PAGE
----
Dealing with altitude illness while visiting Mexico City

Mexico City, the capital of Mexico, is one of the highest-altitude cities in the world. It is located in the Valley of Mexico, a high plateau at an elevation of 2,240 meters (7,350 feet) above sea level. The city’s altitude has significant effects on its climate, geography, and even its history.

Geography of Mexico City

Mexico City is situated in the center of Mexico, in the Valley of Mexico, which is surrounded by mountains on all sides. The valley is an enclosed basin that is approximately 2,400 meters (7,874 feet) above sea level. The surrounding mountains act as a natural barrier and help to trap pollution in the valley, which can lead to high levels of smog and poor air quality.

Climate of Mexico City

The high altitude of Mexico City has a significant impact on its climate. Due to its location, the city experiences a subtropical highland climate, which is characterized by mild temperatures and relatively low humidity. The average temperature in Mexico City is around 18°C (64°F) throughout the year, with the highest temperatures occurring in April and May. The city experiences a rainy season from May to October, with most of the rainfall occurring in the afternoon or evening.

Effects on Health

The high altitude of Mexico City can have significant effects on the health of residents and visitors. The lower atmospheric pressure at high altitudes can lead to a lack of oxygen, which can cause altitude sickness in some people. Symptoms of altitude sickness can include headache, nausea, dizziness, and shortness of breath. It is essential to take precautions when visiting high altitude areas, such as ascending gradually and staying well-hydrated.

Historical Significance

The high altitude of Mexico City has played a significant role in its history. The city was founded by the Aztecs in 1325 on an island in the middle of a lake. Due to its high altitude, the city was well-suited for agriculture, and the Aztecs were able to create an extensive system of canals and floating gardens to grow crops. However, the city’s location also made it vulnerable to flooding, which was a constant threat to the city’s inhabitants.

Altitude Illness in Mexico City

Altitude illness, also known as acute mountain sickness, is a condition that can occur when people ascend to high altitudes too quickly. It is caused by a lack of oxygen in the body due to the lower atmospheric pressure at higher altitudes. Altitude illness can be mild or severe and can affect anyone, regardless of their age, fitness level, or previous experience at altitude.

Causes of Altitude Illness

As mentioned earlier, altitude illness occurs due to a lack of oxygen in the body. At sea level, the atmospheric pressure is around 1013 hPa (hectopascals), whereas, at 3,000 meters (9,843 feet), the atmospheric pressure is around 700 hPa. This means that the air contains fewer oxygen molecules at higher altitudes, which can lead to altitude illness. Mexico City has an atmospheric pressure of around 775 hPa. That is a significantly less hPa than places closer to sea level, so if you live in lower elevations you could feel the difference.

Symptoms of Altitude Illness

Altitude illness can manifest in various ways, and the symptoms can range from mild to severe. The symptoms typically start within a few hours of reaching high altitude and can include:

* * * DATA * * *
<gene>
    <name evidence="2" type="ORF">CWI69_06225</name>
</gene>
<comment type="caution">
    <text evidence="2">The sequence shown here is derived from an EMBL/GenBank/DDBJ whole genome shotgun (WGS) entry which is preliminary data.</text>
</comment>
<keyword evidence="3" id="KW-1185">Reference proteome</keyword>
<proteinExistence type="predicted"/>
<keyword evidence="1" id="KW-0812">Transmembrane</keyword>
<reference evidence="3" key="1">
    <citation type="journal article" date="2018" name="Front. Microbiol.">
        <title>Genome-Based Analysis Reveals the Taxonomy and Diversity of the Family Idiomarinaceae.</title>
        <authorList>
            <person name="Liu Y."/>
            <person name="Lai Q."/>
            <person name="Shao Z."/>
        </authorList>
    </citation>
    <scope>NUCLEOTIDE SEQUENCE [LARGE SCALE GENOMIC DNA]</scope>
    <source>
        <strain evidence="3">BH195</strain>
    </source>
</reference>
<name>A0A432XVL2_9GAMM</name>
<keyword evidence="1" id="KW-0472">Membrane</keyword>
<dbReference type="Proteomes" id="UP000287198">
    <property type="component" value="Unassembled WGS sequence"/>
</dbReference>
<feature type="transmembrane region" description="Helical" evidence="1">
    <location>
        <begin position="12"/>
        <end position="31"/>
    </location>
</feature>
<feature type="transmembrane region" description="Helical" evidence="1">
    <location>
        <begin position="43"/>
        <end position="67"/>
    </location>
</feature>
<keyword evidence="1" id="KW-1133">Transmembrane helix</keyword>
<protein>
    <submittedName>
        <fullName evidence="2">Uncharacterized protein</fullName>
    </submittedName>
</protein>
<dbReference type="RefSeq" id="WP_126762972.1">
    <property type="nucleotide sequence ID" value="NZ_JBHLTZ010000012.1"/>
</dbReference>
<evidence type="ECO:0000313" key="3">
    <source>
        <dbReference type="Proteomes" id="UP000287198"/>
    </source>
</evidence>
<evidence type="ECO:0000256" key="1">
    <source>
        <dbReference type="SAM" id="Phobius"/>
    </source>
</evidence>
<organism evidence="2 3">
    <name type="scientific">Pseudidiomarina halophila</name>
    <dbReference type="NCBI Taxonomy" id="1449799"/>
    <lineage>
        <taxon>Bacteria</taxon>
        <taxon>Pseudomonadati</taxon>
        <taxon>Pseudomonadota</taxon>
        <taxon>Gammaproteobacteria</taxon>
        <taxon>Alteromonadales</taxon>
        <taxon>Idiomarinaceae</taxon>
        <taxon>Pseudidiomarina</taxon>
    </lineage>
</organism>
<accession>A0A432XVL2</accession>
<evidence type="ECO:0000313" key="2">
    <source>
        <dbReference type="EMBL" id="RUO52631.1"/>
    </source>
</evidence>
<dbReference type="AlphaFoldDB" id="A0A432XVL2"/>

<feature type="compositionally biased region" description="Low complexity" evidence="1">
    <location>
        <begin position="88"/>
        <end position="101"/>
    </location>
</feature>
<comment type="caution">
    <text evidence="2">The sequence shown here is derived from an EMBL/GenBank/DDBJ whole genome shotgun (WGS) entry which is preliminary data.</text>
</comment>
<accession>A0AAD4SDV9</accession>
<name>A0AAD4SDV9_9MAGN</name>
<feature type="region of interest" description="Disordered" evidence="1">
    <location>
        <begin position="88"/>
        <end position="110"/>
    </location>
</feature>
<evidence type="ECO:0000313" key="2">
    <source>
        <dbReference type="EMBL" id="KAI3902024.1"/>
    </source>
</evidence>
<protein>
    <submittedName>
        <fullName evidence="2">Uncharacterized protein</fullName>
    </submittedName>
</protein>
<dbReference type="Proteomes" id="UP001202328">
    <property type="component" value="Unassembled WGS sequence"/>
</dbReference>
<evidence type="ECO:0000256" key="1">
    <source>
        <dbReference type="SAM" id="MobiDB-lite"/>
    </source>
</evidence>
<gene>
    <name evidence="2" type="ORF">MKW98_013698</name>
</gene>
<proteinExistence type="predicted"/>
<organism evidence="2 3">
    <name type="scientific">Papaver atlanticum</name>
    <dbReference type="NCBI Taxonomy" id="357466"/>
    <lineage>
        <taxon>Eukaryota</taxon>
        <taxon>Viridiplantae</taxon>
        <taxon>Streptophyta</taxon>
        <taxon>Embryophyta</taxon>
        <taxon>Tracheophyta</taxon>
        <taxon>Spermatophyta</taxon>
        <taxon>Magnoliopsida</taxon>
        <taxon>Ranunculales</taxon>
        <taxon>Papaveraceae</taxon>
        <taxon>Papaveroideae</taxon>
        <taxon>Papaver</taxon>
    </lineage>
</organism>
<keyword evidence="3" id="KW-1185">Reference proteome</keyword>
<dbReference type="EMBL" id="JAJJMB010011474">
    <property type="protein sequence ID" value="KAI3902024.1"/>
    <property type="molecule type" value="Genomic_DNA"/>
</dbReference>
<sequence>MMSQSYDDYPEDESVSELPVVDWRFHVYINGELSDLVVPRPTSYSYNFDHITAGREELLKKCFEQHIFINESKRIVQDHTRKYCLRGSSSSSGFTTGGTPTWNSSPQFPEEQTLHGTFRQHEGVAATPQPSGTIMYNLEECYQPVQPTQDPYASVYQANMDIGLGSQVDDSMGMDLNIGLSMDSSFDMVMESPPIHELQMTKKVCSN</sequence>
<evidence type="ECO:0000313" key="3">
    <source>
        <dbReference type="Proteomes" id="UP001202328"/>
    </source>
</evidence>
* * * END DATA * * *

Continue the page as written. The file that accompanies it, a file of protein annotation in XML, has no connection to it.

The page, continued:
• Headache
  • Nausea
  • Dizziness
  • Fatigue
  • Shortness of breath
  • Loss of appetite
  • Difficulty sleeping
  • Rapid heartbeat

In severe cases, altitude illness can lead to fluid buildup in the lungs or brain, which can be life-threatening, but that is for much higher altitudes than Mexico City. In fact, most people who experience altitude illness in Mexico City only complain of feeling more tired than normal and having shortness of breath when doing normal activities.

Treatment of Altitude Illness

Mild cases of altitude illness can be managed with painkillers, rest, and plenty of fluids. In more severe cases, medication may be required to help reduce symptoms. Acetazolamide, a drug that helps to increase the amount of oxygen in the body, is commonly used to treat altitude illness. If you believe you are sensitive to high altitudes, you may want to check with your local doctor about getting a prescription. You won’t find this drug available in Mexico City, I have tried.

Don’t worry, it passes!

If you are one of the people who suffer from Altitude Illness while visiting Mexico, don’t worry it will pass! Altitude illness is mostly mild because Mexico City is just below the level where altitude illness is expected. If you experience altitude illness, which isn’t everyone, you may have the feeling of the flu coming on, just a tired feeling, that is the biggest complaint. This passes within 48 hours, 72 hours for some, but it isn’t debilitating. You will still enjoy your time.

My recommendation is not to plan your first day in Mexico City to be a high-activity day. It’s not the day to plan a bike ride around the city or go running in the park. I normally recommend guests spend their first full day in Mexico City taking the tourist bus in Mexico City. It’s a bus that takes you to all the points of interest in the city, and it’s a hop-off, hop-on system. So if the bus stops at an attraction you like, you can stay and catch a new bus later. It’s great to take the bus on the full routes the first day, get some photo ops, and make notes of the places you see along the way so you can explore them more on another day. This lets you get a good overview of the city and what to see while you are here, all from an open-air, double-decker bus, with less physical activity as your body adjusts on the first day.

Related Posts